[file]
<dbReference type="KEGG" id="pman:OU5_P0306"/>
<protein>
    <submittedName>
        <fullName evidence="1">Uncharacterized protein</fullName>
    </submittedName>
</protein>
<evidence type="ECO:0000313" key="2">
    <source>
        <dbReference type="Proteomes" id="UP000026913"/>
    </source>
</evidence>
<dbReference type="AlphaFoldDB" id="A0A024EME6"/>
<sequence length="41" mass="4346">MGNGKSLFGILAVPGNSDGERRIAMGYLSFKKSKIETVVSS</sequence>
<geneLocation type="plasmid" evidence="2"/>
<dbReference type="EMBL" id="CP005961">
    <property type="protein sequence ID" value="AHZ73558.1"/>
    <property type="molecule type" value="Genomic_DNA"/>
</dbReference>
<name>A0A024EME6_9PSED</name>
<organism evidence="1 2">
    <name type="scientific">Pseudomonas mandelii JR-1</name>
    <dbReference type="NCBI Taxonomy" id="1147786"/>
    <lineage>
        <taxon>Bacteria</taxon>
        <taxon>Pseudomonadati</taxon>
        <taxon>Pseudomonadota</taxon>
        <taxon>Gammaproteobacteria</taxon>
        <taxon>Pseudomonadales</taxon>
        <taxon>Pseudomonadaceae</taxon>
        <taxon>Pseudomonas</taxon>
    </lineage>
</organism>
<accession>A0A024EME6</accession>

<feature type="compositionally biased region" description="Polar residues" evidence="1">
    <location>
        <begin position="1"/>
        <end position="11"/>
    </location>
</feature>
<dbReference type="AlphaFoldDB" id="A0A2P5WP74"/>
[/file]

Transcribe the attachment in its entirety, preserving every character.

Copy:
<dbReference type="KEGG" id="pman:OU5_P0306"/>
<protein>
    <submittedName>
        <fullName evidence="1">Uncharacterized protein</fullName>
    </submittedName>
</protein>
<evidence type="ECO:0000313" key="2">
    <source>
        <dbReference type="Proteomes" id="UP000026913"/>
    </source>
</evidence>
<dbReference type="AlphaFoldDB" id="A0A024EME6"/>
<sequence length="41" mass="4346">MGNGKSLFGILAVPGNSDGERRIAMGYLSFKKSKIETVVSS</sequence>
<geneLocation type="plasmid" evidence="2"/>
<dbReference type="EMBL" id="CP005961">
    <property type="protein sequence ID" value="AHZ73558.1"/>
    <property type="molecule type" value="Genomic_DNA"/>
</dbReference>
<name>A0A024EME6_9PSED</name>
<organism evidence="1 2">
    <name type="scientific">Pseudomonas mandelii JR-1</name>
    <dbReference type="NCBI Taxonomy" id="1147786"/>
    <lineage>
        <taxon>Bacteria</taxon>
        <taxon>Pseudomonadati</taxon>
        <taxon>Pseudomonadota</taxon>
        <taxon>Gammaproteobacteria</taxon>
        <taxon>Pseudomonadales</taxon>
        <taxon>Pseudomonadaceae</taxon>
        <taxon>Pseudomonas</taxon>
    </lineage>
</organism>
<accession>A0A024EME6</accession>

<feature type="compositionally biased region" description="Polar residues" evidence="1">
    <location>
        <begin position="1"/>
        <end position="11"/>
    </location>
</feature>
<dbReference type="AlphaFoldDB" id="A0A2P5WP74"/>